I have a six figure sum in a deposit account due to mature next month. The interest is very bad. It's with Bank of Ireland and they want me to meet an adviser there about my options. Maybe a five-year term low risk. The money I got was from a house sale. I don't really like the idea of risk. Any ideas, Post Office and so on? I don't mind it being put away three to five years or so.
Mr JB, email
Maturing investments are proving a right headache at the moment, especially for low risk investors.
You’ll have seen the news last week that Bank of Ireland is joining the growing trend by financial houses of charging customers for deposits. It is only major corporate customers – those with more than €10 million in the bank – that will have to pay, but even the idea that depositors are having to pay banks to hold (and use) their money tells a tale of a deeply dysfunctional market.
Essentially, it is proving next to impossible to make a decent return on cash at the moment, unless you are willing to take chances, and even then there's no guarantee it will not go against you. For the banks, the option is to lodge the money with the European Central Bank, which is considered the safest way of ensuring they don't lose anything.
This, however, runs counter to ECB policy, which is looking to encourage banks to invest in the real economy in an effort to improve the economic situation in Europe. When persuasion didn’t work, the ECB eventually brought the rate at which they accept deposits from the banks overnight down below zero. So the banks are paying the ECB to accept their money.
Where banks turn to the ECB for a "state guarantee", individual consumers tend to turn to State savings , i.e. An Post. You may not make much on your money – from 0.33 per cent per annum on three-year savings bonds to 0.98 per cent on five and a half year savings certificates – but it is tax free and more than you make on basic term deposit with the banks.
And while you can make a better return by investing in funds with Bank of Ireland or elsewhere, you will have to accept some level of risk. As a general rule, the higher the risk, the higher the potential returns – but that also comes with a higher risk of losing some or all of your money.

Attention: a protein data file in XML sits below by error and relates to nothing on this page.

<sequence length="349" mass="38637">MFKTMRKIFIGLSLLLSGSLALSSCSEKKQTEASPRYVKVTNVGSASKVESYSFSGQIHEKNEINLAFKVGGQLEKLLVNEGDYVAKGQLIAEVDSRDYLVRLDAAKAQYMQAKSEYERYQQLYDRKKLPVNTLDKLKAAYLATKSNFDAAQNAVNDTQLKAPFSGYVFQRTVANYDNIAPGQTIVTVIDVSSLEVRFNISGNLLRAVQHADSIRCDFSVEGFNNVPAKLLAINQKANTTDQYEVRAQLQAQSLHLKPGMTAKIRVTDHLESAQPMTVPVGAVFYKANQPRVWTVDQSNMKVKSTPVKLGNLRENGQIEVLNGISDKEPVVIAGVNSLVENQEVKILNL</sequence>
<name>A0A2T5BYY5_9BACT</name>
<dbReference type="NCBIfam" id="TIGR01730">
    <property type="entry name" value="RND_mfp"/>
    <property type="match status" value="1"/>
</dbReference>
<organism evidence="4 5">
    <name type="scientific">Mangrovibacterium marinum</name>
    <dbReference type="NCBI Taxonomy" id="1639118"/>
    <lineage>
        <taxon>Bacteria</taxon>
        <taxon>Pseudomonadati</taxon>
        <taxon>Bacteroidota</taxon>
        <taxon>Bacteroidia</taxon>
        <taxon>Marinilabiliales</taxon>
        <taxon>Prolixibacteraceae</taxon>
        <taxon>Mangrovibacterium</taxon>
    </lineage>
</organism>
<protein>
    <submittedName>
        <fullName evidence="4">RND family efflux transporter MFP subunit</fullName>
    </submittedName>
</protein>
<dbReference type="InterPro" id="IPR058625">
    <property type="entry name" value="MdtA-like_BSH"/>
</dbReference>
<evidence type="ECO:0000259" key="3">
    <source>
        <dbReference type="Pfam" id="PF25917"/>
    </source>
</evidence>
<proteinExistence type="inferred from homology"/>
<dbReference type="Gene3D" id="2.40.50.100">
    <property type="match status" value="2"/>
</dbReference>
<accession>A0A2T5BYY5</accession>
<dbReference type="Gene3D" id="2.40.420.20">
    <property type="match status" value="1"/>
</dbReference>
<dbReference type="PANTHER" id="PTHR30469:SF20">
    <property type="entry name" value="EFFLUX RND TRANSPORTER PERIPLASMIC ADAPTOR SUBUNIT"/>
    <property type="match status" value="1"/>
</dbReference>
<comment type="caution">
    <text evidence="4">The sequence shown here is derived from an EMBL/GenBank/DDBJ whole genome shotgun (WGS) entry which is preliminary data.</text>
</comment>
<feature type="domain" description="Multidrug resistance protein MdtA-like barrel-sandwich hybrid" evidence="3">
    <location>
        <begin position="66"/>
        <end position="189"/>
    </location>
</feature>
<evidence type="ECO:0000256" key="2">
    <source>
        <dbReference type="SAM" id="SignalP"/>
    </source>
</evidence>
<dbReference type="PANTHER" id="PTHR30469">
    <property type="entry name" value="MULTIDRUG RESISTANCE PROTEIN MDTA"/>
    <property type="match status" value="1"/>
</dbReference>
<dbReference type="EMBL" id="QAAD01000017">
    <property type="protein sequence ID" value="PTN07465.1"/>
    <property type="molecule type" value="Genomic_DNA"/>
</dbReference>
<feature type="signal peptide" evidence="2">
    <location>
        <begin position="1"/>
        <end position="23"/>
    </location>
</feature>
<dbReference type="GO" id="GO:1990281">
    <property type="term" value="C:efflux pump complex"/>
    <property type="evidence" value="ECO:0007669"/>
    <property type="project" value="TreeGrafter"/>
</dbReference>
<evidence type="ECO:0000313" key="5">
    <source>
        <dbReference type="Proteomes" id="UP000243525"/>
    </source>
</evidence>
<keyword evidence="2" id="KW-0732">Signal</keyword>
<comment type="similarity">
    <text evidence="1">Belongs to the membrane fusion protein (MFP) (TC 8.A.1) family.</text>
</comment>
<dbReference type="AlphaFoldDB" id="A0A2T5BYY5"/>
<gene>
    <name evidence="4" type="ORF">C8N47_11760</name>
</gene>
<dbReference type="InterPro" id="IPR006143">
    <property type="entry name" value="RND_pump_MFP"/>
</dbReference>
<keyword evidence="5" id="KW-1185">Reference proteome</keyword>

At least, with An Post – like the basic bank deposits – you’re backed by a State guarantee that you will get your money back.
The bad news for investors is that the outlook does not signal any easing in the harsh and volatile investment environment over the medium term; in fact, the post-Brexit turmoil, exacerbated by problems with the Chinese economy and uncertainty around the US presidential elections, mean choices are likely to remain difficult.
I was wondering what you think is coming up in the next budget? At present a house is tax free if you’ve inherited it while living in it for a few years, but I read that this is being reviewed. I’d just like your take on this.
Mr J.McJ, email
At this remove, it is hard to have any clear sense of what will be in the budget in October, although there has been some fairly clear signalling of an intention to address/reduce the impact of the universal social charge. Ironic really, as it operates more cleanly and transparently than a lot of our tax system.
In any case, the two driving forces shaping the budget will be, first, the Government’s determination to be seen to share some of the benefits of the recovery – especially after the last election showed the presumption of a rising tide lifting all boats was not shared by the electorate. This might be mitigated somewhat by the second influence – the impact of the UK Brexit vote on the Irish economy and the exchequer.
One of the things that has been brought into the mix is the relief you’re talking about – dwelling house relief. I certainly did see some venting in certain media channels on the subject, much of it very exaggerated.
However, it is true to say that the number of families availing of the relief has jumped sharply, and there are concerns in Revenue circles that it is being abused – which it most likely is.
As usual, eagle-eyed tax specialists have been advising their often wealthy clients of the possibility of providing a home for children without any tax implications on. They have been surprisingly open on the subject of such “tax planning”.
Revenue has been clamping down recently on the practice of wealthy parents financially supporting the lifestyles of their adult children. Most recently in the 2014 Finance Act, it tightened up the rules for such support under section 82 of the Capital Acquisitions Tax Act 2003, covering the “support, maintenance and education” of children. The suspicion is that support no longer available under section 82 is now being redirected to dwelling house relief.
If they have strong grounds to suspect the tax exemption on dwelling houses is being similarly abused, I would expect them to push hard for reform.
Still, the relief is a valuable element of social policy to ensure that family members living with, and often caring for, elderly parents are not effectively forced into homelessness by inheritance tax charges on the death of those parents which forces them to sell the only home they know.
I think, as with the review of section 82, any reform will look to retain the relief for those people who have been genuinely living in the family home for the three years prior to any inheritance with an aged or infirm parent and who subsequently remain in the home (or replacement accommodation) for six years thereafter.
Please send your queries to Dominic Coyle, Q&A, The Irish Times, 24-28 Tara Street, Dublin 2, or email firstname.lastname@example.org. This column is a reader service and is not intended to replace professional advice